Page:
Press Blogs

Driving Sustainable Impact through a Circular Economy

June 25, 2018

Our global population is on pace to hit 9.4 billion by 2050 – up from 7.6 billion today.  In 2016 alone, the middle class worldwide reached an astounding 3.2 billion and is expected to continue growing at a rapid pace.  The effect our growing population will have on our planet is alarming and frightening.  In the next 20 years, energy use is expected to rise by 48 percent.  Greenhouse gas emissions are expected to rise by 34 percent.  And the demand for water will be 40 percent higher than supply.  At this rate, by 2050, we’ll need 2.3 earths to accommodate these growing needs.  Think about it - that’s only 32 years from now. 

Corporations have a responsibility to address the environmental, societal and ethical challenges we face this century. At a business level, sustainable impact is critical to fueling innovation and driving growth. It’s also an important part of talent acquisition. According to a recent HP survey of more than 3,000 office employees in Mexico, U.S. and Brazil, sustainability is tied with new technology as the #1 most important employer offering.  At a humanitarian level, sustainable impact is critical to preserving a healthy planet for our future as well as future generations. 

Fundamental Shift from “Take, Make, Dispose” to a Circular Economy

By 2030, there will be three billion new technology users globally. Delivering the benefits of connectivity to billions more people has tremendously positive implications for societies and economies.  However, this can’t be done at the expense of the environment. With the global consumption of electronics on the rise, United Nations (U.N.) officials estimate that there will be a global e-waste output of 50 million metric tons in 2018 alone. Most of this waste ends up in landfills where toxins are released into the soil and environment. In other cases, the equipment is sent for recycling, sorted incorrectly and/or shipped illegally around the world to be disposed of in rudimentary conditions, effecting both the environment and the people unknowingly working in highly toxic environments.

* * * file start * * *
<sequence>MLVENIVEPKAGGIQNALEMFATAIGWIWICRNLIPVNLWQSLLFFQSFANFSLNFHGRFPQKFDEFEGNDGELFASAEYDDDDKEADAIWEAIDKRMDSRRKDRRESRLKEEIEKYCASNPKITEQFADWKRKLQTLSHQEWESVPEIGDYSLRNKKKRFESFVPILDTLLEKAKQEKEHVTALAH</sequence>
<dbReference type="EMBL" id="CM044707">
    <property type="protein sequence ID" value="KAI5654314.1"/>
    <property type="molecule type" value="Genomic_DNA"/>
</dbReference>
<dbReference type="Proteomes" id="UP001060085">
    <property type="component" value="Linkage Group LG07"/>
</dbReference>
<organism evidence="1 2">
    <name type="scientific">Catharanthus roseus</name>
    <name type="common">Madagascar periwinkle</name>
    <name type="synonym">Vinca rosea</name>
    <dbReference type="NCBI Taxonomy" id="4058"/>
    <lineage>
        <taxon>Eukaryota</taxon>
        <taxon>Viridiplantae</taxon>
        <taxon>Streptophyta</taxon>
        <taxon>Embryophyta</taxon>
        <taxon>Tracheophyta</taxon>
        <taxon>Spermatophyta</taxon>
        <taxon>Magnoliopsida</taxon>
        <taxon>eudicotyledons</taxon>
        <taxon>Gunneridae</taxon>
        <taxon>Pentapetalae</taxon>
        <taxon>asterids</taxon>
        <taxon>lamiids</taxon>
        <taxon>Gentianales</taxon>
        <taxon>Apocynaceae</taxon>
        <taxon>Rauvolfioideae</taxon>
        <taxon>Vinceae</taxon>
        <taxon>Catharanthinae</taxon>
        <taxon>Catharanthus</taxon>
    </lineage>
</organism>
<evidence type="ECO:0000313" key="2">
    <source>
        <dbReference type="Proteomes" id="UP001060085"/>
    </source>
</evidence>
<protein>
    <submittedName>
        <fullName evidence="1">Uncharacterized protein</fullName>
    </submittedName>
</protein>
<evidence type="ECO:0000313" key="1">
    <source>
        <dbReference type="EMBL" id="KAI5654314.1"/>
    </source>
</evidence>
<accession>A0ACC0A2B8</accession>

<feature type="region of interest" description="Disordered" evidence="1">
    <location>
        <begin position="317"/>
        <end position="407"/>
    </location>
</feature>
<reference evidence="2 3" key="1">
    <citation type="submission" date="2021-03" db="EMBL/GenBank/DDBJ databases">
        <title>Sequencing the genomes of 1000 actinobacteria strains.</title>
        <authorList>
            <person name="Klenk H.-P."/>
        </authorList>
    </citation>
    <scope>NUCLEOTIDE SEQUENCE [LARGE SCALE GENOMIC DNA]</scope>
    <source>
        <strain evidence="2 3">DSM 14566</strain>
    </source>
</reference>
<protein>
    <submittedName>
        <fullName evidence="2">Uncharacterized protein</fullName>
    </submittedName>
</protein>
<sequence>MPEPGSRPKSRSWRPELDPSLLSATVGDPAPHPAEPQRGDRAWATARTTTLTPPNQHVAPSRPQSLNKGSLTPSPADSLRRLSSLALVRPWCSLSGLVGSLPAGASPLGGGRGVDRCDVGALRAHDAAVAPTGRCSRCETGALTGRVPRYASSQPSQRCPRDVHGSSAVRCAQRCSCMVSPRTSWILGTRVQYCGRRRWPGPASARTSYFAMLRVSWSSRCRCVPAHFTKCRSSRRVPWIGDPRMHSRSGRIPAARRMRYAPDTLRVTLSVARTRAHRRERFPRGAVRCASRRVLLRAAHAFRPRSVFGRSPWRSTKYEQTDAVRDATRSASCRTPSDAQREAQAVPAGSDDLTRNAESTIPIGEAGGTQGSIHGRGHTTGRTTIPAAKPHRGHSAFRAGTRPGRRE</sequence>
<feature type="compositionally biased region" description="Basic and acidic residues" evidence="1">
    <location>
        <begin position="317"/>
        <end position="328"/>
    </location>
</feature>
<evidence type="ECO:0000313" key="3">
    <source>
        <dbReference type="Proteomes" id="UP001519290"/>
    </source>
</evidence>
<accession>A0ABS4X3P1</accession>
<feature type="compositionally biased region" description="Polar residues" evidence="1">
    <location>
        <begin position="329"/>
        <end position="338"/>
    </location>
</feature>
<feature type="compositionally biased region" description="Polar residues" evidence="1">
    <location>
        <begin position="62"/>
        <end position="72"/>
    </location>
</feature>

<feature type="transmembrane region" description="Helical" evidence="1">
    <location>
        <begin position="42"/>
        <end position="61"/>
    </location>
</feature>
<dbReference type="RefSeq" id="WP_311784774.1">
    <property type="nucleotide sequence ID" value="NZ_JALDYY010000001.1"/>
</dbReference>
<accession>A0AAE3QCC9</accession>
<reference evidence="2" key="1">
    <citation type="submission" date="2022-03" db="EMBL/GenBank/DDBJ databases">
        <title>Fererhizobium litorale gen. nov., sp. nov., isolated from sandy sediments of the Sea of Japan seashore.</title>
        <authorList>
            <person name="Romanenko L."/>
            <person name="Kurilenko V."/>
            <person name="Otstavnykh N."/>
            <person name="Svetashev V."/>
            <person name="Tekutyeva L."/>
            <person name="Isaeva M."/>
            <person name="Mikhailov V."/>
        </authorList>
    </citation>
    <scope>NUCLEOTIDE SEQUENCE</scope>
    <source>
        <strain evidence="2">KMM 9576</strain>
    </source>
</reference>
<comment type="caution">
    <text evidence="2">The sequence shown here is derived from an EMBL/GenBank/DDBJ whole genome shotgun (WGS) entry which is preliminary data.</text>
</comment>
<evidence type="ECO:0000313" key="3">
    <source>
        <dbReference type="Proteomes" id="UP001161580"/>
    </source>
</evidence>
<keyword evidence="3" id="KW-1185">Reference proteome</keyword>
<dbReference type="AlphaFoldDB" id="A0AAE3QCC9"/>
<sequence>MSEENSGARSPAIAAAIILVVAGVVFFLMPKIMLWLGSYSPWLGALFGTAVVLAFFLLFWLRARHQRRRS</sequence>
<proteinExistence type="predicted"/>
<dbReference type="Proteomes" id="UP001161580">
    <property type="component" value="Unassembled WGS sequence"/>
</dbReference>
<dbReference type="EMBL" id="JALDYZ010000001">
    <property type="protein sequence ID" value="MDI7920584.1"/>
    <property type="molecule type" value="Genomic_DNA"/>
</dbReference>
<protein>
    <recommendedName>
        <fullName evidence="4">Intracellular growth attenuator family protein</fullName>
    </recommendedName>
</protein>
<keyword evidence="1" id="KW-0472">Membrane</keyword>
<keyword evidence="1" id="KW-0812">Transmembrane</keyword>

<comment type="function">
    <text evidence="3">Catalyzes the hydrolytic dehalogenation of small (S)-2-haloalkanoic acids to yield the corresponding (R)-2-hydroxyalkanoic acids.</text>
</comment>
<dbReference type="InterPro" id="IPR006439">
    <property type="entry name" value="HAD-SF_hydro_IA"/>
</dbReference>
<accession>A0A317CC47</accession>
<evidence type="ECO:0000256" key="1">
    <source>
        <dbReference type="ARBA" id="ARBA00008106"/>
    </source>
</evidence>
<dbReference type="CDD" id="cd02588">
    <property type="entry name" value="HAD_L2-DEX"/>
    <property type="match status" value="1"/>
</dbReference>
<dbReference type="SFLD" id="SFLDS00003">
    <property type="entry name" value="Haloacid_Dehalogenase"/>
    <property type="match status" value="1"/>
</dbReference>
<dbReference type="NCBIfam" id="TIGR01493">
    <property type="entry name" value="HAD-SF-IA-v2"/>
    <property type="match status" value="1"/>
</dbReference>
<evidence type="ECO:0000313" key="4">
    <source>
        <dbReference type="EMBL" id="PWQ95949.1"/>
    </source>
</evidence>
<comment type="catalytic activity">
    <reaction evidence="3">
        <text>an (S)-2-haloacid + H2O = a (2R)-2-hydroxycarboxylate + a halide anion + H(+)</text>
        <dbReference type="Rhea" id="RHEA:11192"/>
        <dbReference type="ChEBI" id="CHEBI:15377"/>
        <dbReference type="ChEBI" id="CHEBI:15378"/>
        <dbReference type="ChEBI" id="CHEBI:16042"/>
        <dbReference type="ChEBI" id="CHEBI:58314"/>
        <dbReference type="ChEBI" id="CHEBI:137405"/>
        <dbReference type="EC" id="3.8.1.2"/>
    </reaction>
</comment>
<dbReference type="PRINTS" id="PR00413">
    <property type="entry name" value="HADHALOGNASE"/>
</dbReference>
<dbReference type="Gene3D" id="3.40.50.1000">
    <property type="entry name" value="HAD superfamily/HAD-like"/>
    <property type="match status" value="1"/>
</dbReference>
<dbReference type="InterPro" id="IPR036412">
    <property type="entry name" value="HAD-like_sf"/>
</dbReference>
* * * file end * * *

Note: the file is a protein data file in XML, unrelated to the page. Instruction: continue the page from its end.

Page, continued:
Our society must make a fundamental shift from “take, make, dispose” to one that recovers and reuses materials.  The entire product lifecycle needs to be considered – from design and production to use and disposal. Designing products for longevity, providing customers with guidance on how to maintain them, and providing comprehensive repair, refurbishment, reuse, and recycling programs is necessary.  Corporations need to be leaders and champions in driving this change toward a more circular, low carbon economy.  A circular economy is regenerative by design. It decouples business growth from a reliance on increasingly scarce raw materials, benefiting the environment while advancing business success.

Disruptive Business Models Enabling a Circular Economy

Innovative new business models and subscription services increase the value derived from products, help customers better manage energy usage and enable easy and responsible disposal of products.  These models also enable customers to have the latest technology while helping to keep products, components, and materials operating at high levels for as long as possible.  

HP Device as a Service (DaaS), for example, provides business customers with access to a full portfolio of the latest personal systems products as well as IT and life cycle management services. With DaaS, business customers are able to upgrade their products every two to three years while avoiding the up-front costs of purchasing. When customers are finished with their products, HP manages all hardware and software migration and decommissioning, which includes refurbishing or responsibly disposing of old products. Historically, approximately 90% of returned products have retained value and are reused.